From 2002 to 2006, the average age of young people leaving their parental household in EU-27 increased slightly from 26.5 to 26.8 years. After this period, the average age decreased slowly but steadily to 26.2 years in 2019. Consequently, it decreased by 0.6 years between 2006 and 2019 (Figure 2).
The decrease of the average age between 2006 and 2019 can be observed in half of the EU Member States for which data for 2006 is available: in 12 EU Member States the average age decreased, while it increased in 11 EU Member States and was unchanged in two EU Member States. The largest decrease among the EU Member States, in the period 2006-2019, can be found in Luxembourg (-6.1 years), followed by Estonia (-3.1 years), Lithuania (-2.8 years) and Slovenia (-2.0 years). On the other hand, the largest increase was observed in Ireland (+1.5 years), followed by Croatia (+1.3 years), Bulgaria (+1.1 years) and Slovakia (+1.0 years). In Austria and Romania, the average age remains unchanged between 2006 and 2019 (25.4 years for Austria and 28.1 years for Romania), although it varied to some extent over those years.
Source data for tables and graphs
Source: Statistics presented in this article are derived from the European Union Labour Force Survey (EU-LFS). The EU-LFS is the largest European household sample survey providing quarterly and annual results on labour participation of people aged 15 and over. It covers residents in private households and excludes those in collective households. Conscripts in military or community service are not included in the results. The EU-LFS is based on the same target populations and uses the same definitions in all countries, which means that the results are comparable between the countries.
Reference period: Yearly results are obtained as averages of the four quarters in the year.
Coverage: The results from the EU-LFS currently cover all European Union Member States, the United Kingdom, the EFTA Member States of Iceland, Norway, Switzerland, as well as the candidate countries Montenegro, North Macedonia, Serbia and Turkey. For Cyprus, the survey covers only the areas of Cyprus controlled by the Government of the Republic of Cyprus. However, EU-LFS household data are not available for Iceland, Norway, Switzerland. This is the reason why statistics are not available in this article for these three countries.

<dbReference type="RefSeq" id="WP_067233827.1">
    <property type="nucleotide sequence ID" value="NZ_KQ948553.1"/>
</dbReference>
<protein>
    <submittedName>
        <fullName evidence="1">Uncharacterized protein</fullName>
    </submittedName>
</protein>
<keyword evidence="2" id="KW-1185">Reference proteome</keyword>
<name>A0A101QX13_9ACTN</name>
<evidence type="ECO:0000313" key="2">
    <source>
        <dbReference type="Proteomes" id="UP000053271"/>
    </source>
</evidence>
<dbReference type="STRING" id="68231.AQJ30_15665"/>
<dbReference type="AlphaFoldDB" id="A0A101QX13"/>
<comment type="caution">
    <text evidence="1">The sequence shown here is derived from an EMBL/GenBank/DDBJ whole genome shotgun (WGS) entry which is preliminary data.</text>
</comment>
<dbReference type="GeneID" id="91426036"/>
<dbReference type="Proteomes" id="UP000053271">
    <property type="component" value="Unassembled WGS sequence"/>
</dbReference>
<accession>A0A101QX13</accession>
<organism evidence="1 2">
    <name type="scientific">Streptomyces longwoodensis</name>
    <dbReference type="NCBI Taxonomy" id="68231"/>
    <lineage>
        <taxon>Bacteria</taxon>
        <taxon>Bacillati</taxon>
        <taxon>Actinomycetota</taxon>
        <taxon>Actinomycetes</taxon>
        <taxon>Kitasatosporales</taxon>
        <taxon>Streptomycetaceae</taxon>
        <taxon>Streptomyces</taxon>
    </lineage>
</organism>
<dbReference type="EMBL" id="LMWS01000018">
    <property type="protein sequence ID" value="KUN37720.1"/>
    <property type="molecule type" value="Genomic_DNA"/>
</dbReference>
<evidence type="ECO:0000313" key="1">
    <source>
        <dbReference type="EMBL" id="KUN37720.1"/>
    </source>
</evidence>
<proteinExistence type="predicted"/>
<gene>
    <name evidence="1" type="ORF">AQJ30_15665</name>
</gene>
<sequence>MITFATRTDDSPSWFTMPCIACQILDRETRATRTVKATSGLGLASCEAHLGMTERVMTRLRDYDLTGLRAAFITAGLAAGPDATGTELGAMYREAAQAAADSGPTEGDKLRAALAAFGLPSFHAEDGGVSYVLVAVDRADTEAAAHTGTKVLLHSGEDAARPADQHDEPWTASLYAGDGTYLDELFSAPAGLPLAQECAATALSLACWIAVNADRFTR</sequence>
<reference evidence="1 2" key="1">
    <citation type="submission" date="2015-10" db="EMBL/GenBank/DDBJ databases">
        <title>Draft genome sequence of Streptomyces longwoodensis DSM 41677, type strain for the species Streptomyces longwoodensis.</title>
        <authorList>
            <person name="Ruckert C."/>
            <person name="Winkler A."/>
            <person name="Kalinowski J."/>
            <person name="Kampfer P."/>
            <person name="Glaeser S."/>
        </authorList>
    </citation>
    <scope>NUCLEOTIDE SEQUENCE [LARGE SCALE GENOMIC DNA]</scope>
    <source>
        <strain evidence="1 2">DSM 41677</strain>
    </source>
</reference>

Country codes: Belgium (BE), Bulgaria (BG), Czechia (CZ), Denmark (DK), Germany (DE), Estonia (EE), Ireland (IE), Greece (EL), Spain (ES), France (FR), Croatia (HR), Italy (IT), Cyprus (CY), Latvia (LV), Lithuania (LT), Luxembourg (LU), Hungary (HU), Malta (MT), the Netherlands (NL), Austria (AT), Poland (PL), Portugal (PT), Romania (RO), Slovenia (SI), Slovakia (SK), Finland (FI), Sweden (SE), the United Kingdom (UK), Iceland (IS), Norway (NO), Switzerland (CH), Montenegro (ME), North Macedonia (MK), Serbia (RS) and Turkey (TR).
European aggregates: EU refers to the sum of EU-27 Member States. If data are unavailable for a country, the calculation of the corresponding aggregates takes into account the data for the same country for the most recent period available. Such cases are indicated.
Detailed technical and methodological information on the EU-LFS can be found in five articles linked to the overview page EU labour force survey.
The average age at which young people leave home is an approximate measure based on whether or not respondents and their parents live in the same household. A calculation is made for each single year of age in the range from 15 to 34. In the calculation, the share of respondents living in households without their parents among the total population (separately for males and females) is taken into consideration. A so-called ‘exit probability’ for each single year of age in the range from 15 to 34 is calculated for the total, male and female populations. The exit probability equals the above-mentioned share minus the corresponding share for the preceding age (e.g. the share for the 16 year-old people minus the share for 15 year-old people). As 15 years is the starting point, its exit probability equals the share of people aged 15 years living without their parents of the total population aged 15 years. The calculation is made successively up to the age of 34.
In addition to the Labour Force Survey (LFS), the EU-Statistics on Income and Living Conditions (EU-SILC) is also a source of household statistics. The EU-SILC is a multi-purpose instrument which focuses mainly on income. However, information on housing conditions, social exclusion, labour and education is also collected.
- Statistics Explained articles on Youth
- Youth population (yth_demo)
- Child and youth population on 1 January by sex and age (yth_demo_010)
- Ratio of young people in the total population on 1 January by sex and age (yth_demo_020)
- Estimated average age of young people leaving the parental household by sex (yth_demo_030)
- Share of young adults aged 18-34 living with their parents by age and sex - EU-SILC survey (ilc_lvps08)
- Youth population on 1 January by sex, age and country of birth (yth_demo_060)
- Young immigrants by sex, age and country of birth (yth_demo_070)
- Young emigrants by sex, age and country of birth (yth_demo_080)
- Youth population (yth_demo)